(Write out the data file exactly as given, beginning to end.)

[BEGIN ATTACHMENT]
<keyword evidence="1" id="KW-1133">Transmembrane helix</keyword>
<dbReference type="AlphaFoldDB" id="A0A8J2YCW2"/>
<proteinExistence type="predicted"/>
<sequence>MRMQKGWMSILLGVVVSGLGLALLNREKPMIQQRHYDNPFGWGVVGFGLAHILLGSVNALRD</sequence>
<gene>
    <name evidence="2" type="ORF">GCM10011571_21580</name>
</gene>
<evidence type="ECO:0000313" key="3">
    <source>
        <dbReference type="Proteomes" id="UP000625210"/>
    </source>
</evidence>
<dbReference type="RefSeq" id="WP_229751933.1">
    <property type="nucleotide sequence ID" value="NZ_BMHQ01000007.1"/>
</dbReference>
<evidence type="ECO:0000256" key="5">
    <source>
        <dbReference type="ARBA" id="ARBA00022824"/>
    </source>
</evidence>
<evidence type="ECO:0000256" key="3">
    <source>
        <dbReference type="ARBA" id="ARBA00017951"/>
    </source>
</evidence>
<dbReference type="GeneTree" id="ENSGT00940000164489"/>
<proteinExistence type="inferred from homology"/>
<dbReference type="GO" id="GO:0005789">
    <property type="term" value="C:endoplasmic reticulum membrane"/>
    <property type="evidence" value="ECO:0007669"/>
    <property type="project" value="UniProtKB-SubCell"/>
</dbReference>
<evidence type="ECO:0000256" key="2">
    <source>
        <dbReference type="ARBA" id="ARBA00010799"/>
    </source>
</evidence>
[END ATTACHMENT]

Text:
<keyword evidence="1" id="KW-1133">Transmembrane helix</keyword>
<dbReference type="AlphaFoldDB" id="A0A8J2YCW2"/>
<proteinExistence type="predicted"/>
<sequence>MRMQKGWMSILLGVVVSGLGLALLNREKPMIQQRHYDNPFGWGVVGFGLAHILLGSVNALRD</sequence>
<gene>
    <name evidence="2" type="ORF">GCM10011571_21580</name>
</gene>
<evidence type="ECO:0000313" key="3">
    <source>
        <dbReference type="Proteomes" id="UP000625210"/>
    </source>
</evidence>
<dbReference type="RefSeq" id="WP_229751933.1">
    <property type="nucleotide sequence ID" value="NZ_BMHQ01000007.1"/>
</dbReference>
<evidence type="ECO:0000256" key="5">
    <source>
        <dbReference type="ARBA" id="ARBA00022824"/>
    </source>
</evidence>
<evidence type="ECO:0000256" key="3">
    <source>
        <dbReference type="ARBA" id="ARBA00017951"/>
    </source>
</evidence>
<dbReference type="GeneTree" id="ENSGT00940000164489"/>
<proteinExistence type="inferred from homology"/>
<dbReference type="GO" id="GO:0005789">
    <property type="term" value="C:endoplasmic reticulum membrane"/>
    <property type="evidence" value="ECO:0007669"/>
    <property type="project" value="UniProtKB-SubCell"/>
</dbReference>
<evidence type="ECO:0000256" key="2">
    <source>
        <dbReference type="ARBA" id="ARBA00010799"/>
    </source>
</evidence>